IELTS Listening: Top Methods to Improve Your Score

IELTS Listening: Top Methods to Improve Your Score

IELTS Listening: Top Methods to Improve Your Score

IELTS Listening: Top Methods to Improve Your Score

IELTS Listening: Top Methods to Improve Your Score

“Are you a good listener?” Most of you will definitely say a ready ‘yes’ to that question, but sit back and think whether you are ready enough for the IELTS Listening Module. The IELTS Listening section is rather demanding if you are not used to the way native English speakers communicate, and it, therefore, becomes essential for you to work hard on your listening skills. With consistent effort, listening becomes a rather easy task, and there are specific ways in which you can improve this skill set; after all, since our childhood, we have been advised to ‘listen carefully’.

The IELTS Test Format

Remember that the IELTS has two test formats; one for students pursuing higher education, ‘Academic Module’ and the other, ‘ General Training Module’. However, the listening test remains the same irrespective of the test.

The Reading, Writing and the Listening Modules of the IELTS have no breaks between the sets. According to the official website, the IELTS listening section has 40 questions, to be completed within 30 minutes, and a 10 minute transfer time. Each question is worth 1 mark.

Methods to improve the IELTS Listening score:

  1. Understand the exam pattern

The IELTS Listening Section is divided into 4 parts, with 10 questions in each part. To summarize a conversation between two people, a speech, a conversation in an academic setting, and finally, a monologue on an academic subject. There are four types of recordings:

  • Informal Conversation (Listening Task 1)A casual conversation between two people. For example, a conversation about travel between two friends travelling to a new destination or a mother-son conversation.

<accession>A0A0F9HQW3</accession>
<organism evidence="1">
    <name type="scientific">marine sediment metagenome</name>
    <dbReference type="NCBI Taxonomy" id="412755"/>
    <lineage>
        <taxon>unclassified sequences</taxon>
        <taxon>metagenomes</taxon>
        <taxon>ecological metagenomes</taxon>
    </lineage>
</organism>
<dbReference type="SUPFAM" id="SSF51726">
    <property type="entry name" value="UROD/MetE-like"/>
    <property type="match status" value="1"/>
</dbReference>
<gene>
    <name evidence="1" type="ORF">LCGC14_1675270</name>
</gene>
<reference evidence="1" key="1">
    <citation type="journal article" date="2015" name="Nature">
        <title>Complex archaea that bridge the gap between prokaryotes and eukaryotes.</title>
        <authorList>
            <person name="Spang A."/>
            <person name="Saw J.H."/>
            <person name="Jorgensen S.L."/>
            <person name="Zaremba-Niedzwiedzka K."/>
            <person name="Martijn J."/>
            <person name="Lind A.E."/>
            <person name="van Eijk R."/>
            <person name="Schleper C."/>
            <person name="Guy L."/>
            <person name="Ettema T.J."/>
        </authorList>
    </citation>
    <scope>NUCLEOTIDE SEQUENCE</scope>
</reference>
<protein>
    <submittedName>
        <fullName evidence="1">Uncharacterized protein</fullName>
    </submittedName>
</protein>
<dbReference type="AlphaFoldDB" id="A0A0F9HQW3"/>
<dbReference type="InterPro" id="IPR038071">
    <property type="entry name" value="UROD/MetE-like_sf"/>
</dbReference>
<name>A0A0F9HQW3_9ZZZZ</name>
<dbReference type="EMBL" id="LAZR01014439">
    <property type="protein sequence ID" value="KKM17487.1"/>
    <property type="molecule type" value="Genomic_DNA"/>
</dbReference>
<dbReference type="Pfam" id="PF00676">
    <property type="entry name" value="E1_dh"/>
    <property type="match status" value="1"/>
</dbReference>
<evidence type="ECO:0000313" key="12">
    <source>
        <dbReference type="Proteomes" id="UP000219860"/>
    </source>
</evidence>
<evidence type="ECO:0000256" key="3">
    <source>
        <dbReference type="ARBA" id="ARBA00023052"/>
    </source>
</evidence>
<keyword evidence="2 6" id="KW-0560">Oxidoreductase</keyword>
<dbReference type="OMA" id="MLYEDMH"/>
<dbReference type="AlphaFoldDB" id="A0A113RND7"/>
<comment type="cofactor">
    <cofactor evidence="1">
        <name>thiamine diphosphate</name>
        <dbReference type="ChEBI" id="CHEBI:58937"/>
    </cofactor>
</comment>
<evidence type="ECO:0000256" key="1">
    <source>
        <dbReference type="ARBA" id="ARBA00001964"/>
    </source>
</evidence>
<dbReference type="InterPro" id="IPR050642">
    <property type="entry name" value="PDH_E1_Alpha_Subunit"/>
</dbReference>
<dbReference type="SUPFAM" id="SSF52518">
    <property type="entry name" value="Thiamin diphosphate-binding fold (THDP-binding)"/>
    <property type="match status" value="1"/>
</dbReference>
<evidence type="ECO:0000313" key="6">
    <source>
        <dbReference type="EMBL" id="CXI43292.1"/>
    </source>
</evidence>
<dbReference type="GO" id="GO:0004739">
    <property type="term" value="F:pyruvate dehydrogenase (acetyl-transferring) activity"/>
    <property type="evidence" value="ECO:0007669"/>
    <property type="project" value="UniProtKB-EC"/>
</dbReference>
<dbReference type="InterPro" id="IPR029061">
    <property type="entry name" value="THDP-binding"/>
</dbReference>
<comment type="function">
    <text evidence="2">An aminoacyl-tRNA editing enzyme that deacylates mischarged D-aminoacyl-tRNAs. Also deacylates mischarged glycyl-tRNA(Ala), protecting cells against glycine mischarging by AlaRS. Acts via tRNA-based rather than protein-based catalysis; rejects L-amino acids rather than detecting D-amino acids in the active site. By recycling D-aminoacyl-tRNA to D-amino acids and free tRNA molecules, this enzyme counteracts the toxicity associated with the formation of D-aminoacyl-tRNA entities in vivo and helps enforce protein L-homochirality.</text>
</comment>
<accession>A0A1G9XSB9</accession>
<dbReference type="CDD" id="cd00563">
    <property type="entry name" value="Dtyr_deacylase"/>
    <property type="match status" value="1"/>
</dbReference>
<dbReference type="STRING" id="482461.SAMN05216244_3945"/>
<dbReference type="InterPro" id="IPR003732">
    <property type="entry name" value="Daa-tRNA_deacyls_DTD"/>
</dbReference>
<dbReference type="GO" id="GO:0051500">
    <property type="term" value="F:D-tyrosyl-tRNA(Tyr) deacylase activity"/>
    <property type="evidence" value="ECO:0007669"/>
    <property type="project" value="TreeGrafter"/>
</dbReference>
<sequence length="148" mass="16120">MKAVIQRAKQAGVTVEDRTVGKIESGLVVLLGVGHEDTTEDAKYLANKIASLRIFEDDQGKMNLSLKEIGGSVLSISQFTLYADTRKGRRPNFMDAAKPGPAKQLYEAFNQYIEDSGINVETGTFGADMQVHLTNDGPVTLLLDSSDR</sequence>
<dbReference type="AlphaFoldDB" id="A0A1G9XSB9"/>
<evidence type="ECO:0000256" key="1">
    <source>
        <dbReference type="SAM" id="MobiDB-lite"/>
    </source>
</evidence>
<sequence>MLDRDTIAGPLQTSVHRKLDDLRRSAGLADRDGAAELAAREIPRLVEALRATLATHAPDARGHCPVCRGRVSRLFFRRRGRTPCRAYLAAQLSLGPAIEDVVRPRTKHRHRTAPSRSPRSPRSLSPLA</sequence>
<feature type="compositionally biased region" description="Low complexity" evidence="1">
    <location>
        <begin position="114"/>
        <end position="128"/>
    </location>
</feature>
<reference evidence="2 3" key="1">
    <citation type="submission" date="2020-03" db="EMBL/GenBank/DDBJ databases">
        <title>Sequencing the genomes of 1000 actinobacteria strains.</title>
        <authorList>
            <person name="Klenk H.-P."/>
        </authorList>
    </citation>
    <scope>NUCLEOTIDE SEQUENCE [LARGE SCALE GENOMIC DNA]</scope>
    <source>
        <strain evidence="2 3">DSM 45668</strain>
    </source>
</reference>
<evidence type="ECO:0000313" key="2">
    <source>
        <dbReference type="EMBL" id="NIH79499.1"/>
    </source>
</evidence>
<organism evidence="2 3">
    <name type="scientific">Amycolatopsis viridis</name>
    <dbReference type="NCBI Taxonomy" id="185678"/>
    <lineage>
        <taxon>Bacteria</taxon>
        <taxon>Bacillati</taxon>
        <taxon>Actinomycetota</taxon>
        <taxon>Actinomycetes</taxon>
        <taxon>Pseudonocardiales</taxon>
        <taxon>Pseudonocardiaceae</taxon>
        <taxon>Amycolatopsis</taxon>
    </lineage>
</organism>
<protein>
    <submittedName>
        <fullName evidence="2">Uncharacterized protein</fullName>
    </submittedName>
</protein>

• Informal Speech (Listening Task 2)A monologue by a person in an informal scenario. For example, a speech about local facilities, such as a bus stand, a museum or something similar.
  • Academic Conversation (Listening Task 3): A conversation between students in a university is the best example of an academic setting.
  • Academic Monologue (Lecture Task 4): Lesson taken by a professor.
  1. Efficient Time Management

Time Management is a key skill in the IELTS listening section, especially because you have to be careful not to miss out on the smaller details. Ensure that when you practice, you keep a timer and target a finish within the specified time limits.

  1. Check your spellings

The IELTS is not very tolerant of spelling errors. Do not type in sentences in shorthand. For example: H2O for water is also a big no! Not only is the idea of the answer important, but also the spellings. You lose points each time you make a spelling mistake. If you have time after answering the questions, make sure that you read everything that you have written once again. Be sure, be clear.

  1. Follow instructions

Be very alert during the test. A lot of students make the mistake of assuming certain concepts and they go wrong. IELTS Listening is all about paying attention. You will get time to transfer answers to the answer sheet. Be very careful about this. Make sure that you are listening carefully so that there is a valid parallel connection between the answer choice that you select and the passage.

  1. Get accustomed to the accents

Generally, the IELTS plays recordings that are from England, the USA, New Zealand, or some other native English speaking country. The best way to familiarize yourself with such accents is to watch a few episodes of a TV series, news channels, movies etc. There are even informative Podcasts that might be relevant to your higher education. Listening to free lectures online can help you with the ‘academic monologue’ recording too.

IELTS Listening Section

  1. Pitch Patterns in Speech

Once you get accustomed to the accents, you can then go a level further and identify how people pause, vary their pitch while speaking, and enunciate. This will help you in identifying important parts of the speech, and the ‘mood’ of the conversation. How the whole monologue or conversation is lined can be judged from the speaker’s vocabulary.

  1. Stick to the scope of the recording

Testing your knowledge of different fields is not the main task of IELTS. Remember that this is a test of your English listening skills only. Stick to the facts. In addition, this is valid even for the IELTS Reading section.

We hope that you thoroughly enjoyed reading about how you could inculcate best practices in your preparation for the IELTS Listening Section.

All the best!

If you’re thinking about preparing for IELTS, read our blog post on IELTS Writing Section: How to improve your IELTS Writing Skills

 

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